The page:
China has recorded a total of 4,633 deaths from the virus among 82,918 cases of COVID-19.
In other developments in the Asia-Pacific region:
— SHANGHAI DISNEYLAND REOPENS: Visitors wearing face masks streamed into Shanghai Disneyland as China’s most prominent theme park reopened in a new step toward rolling back anti-coronavirus controls. The park, which closed Jan. 25, will limit visitor numbers and is keeping some attractions closed in line with social distancing guidelines. Disney guests, many wearing Mickey Mouse ears, and children dressed as movie characters were checked for fevers at the gate, and decals were used to designate a safe distance between visitors.
— MORE SOUTH KOREAN CASES: South Korea reported 35 cases over the past 24 hours, the second day in a row that its daily jump has been above 30 for the first time in a month. The figures released Monday by the Korea Centers for Disease Control and Prevention took the country’s total to 10,909 with 256 deaths. Worries about a second wave of infections are growing after dozens of new cases were linked to newly reopened nightclubs. Authorities in the Seoul metropolitan area have ordered the temporary closing of clubs and other nightlife establishments.
Donald Trump continued to fume over the Russia investigation on Sunday, more than a year after special counsel Robert Mueller filed his report without recommending charges against the president but only three days after the justice department said it would drop its case against Michael Flynn, Trump’s first national security adviser.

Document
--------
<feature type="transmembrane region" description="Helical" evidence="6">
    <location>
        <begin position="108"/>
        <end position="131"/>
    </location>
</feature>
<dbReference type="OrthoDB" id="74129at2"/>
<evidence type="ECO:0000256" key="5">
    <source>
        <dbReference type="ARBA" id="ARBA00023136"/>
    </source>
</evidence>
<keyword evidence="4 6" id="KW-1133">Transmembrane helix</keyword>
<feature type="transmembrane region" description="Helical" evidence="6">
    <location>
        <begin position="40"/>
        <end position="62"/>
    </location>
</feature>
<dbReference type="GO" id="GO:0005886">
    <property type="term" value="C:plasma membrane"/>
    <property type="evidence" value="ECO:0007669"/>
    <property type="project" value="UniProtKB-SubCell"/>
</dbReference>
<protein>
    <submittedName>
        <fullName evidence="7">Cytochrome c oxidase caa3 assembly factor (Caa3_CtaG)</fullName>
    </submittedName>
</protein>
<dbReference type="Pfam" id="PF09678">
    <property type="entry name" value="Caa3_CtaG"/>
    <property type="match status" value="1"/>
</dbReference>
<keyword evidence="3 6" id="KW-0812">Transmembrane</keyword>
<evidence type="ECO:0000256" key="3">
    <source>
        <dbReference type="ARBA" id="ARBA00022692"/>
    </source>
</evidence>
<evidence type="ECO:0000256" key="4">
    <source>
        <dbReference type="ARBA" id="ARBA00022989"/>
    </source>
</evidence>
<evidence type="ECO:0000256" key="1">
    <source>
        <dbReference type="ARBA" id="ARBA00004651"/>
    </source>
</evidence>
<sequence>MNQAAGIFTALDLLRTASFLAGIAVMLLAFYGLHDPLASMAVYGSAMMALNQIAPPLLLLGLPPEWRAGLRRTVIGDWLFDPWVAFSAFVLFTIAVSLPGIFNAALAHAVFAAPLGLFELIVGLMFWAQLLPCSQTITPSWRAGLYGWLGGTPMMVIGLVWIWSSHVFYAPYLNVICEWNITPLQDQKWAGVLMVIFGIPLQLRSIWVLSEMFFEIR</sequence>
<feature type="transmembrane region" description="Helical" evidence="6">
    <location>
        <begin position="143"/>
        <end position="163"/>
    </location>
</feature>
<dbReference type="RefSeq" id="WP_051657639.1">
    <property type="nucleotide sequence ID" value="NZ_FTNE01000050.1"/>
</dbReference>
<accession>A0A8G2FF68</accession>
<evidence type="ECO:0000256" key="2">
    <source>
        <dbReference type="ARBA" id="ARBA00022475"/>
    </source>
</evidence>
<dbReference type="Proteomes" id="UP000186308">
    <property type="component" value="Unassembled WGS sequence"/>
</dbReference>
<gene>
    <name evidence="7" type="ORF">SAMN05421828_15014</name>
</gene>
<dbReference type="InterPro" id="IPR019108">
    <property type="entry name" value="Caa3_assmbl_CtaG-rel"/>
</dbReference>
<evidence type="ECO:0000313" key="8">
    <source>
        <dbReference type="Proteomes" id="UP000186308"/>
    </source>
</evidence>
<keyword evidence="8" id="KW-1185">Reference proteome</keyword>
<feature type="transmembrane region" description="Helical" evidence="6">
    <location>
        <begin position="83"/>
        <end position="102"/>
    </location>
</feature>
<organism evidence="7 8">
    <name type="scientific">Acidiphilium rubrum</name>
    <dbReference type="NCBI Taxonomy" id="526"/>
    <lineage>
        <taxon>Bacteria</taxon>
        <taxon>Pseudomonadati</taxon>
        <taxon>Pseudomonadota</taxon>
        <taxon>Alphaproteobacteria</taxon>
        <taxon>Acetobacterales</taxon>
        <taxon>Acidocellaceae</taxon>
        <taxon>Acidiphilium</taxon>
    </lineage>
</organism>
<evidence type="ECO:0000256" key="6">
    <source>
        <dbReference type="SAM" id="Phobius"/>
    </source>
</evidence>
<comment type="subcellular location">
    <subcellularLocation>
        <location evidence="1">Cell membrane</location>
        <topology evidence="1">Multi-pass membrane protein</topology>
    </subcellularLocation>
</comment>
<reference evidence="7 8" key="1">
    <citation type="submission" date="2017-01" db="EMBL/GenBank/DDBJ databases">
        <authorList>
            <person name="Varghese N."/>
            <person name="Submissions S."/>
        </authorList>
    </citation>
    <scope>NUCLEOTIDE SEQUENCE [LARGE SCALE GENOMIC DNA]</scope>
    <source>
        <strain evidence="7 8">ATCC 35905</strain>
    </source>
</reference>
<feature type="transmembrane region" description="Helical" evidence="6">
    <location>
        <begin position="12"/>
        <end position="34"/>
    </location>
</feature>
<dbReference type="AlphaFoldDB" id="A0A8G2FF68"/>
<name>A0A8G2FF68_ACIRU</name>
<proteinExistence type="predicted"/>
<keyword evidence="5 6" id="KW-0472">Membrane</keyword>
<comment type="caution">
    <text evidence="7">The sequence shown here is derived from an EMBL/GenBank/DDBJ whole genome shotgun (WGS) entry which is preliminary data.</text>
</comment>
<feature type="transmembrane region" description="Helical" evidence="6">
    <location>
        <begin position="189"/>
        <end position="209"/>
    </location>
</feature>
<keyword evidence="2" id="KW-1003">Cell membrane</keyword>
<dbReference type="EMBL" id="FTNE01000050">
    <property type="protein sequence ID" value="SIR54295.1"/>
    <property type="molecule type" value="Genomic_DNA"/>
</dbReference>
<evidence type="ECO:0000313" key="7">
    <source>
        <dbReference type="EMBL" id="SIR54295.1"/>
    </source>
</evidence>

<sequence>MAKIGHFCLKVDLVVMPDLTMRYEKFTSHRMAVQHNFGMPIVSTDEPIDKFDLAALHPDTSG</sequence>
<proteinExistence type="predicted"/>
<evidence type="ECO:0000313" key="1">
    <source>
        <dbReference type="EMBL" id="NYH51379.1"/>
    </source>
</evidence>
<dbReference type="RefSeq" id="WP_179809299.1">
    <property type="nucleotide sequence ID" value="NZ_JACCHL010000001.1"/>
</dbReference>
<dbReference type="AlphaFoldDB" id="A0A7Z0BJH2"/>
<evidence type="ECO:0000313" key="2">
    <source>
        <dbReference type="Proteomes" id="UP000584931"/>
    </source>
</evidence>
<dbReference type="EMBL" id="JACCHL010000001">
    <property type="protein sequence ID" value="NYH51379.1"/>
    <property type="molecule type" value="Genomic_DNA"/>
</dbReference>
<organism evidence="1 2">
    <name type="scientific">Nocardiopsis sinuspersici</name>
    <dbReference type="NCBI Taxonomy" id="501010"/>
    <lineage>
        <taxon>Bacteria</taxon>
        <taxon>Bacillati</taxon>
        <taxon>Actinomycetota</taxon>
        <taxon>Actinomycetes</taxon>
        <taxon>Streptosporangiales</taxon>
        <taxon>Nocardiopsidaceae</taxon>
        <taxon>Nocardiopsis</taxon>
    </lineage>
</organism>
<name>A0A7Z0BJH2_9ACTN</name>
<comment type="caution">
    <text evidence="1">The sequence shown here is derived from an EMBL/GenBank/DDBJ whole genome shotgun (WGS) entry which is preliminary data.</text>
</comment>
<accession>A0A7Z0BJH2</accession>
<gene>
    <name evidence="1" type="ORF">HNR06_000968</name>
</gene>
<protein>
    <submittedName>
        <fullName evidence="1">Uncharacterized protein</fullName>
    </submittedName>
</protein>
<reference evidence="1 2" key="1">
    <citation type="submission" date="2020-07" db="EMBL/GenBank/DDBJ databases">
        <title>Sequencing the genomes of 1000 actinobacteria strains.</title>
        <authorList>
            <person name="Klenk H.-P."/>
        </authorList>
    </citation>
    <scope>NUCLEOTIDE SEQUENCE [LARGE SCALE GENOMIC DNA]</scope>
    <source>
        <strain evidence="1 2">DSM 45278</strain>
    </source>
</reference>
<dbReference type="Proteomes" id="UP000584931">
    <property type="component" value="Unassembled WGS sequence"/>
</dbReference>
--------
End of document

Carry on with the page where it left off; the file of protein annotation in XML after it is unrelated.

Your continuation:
“The biggest political crime in American history, by far!” the president wrote in a tweet accompanying a conservative talk show host’s claim that Barack Obama “used his last weeks in office to target incoming officials and sabotage the new administration”.
The tweet echoed previous messages retweeted by Trump, which earned rebukes for relaying conspiracy theories. On Sunday afternoon the president continued to send out a stream of tweets of memes and rightwing talking heads claiming an anti-Trump conspiracy. One tweet by Trump simply read: “OBAMAGATE!”
Related Video: Obama Comments on Importance of 2020 Election
Trump fired Flynn, a retired general, in early 2017, for lying to Vice-President Mike Pence about conversations with the Russian ambassador regarding sanctions levied by the Obama administration in retaliation for interference in the 2016 election.
The US intelligence community has long held that such efforts were meant to tip the election towards Trump and away from Hillary Clinton, the Democratic nominee.
Flynn pleaded guilty to lying to the FBI – which Trump has acknowledged – and co-operated with Mueller, who was appointed to take over the investigation of Russian interference after Trump fired FBI director James Comey.
Mueller did not establish a criminal conspiracy but did lay out extensive links between Trump and Moscow and instances of possible obstruction of justice by the president.
Flynn sought to change his plea while awaiting sentencing and the president championed his case, floating a possible pardon. On Thursday, in an act that stunned the US media, attorney general William Barr said the justice department would drop the case entirely.
Trump and his supporters have loudly trumpeted the decision and across Saturday and Sunday the president unleashed a storm of retweets of supporters and conservative commentators attacking targets including Obama, Mueller, Comey and House intelligence committee chair Adam Schiff.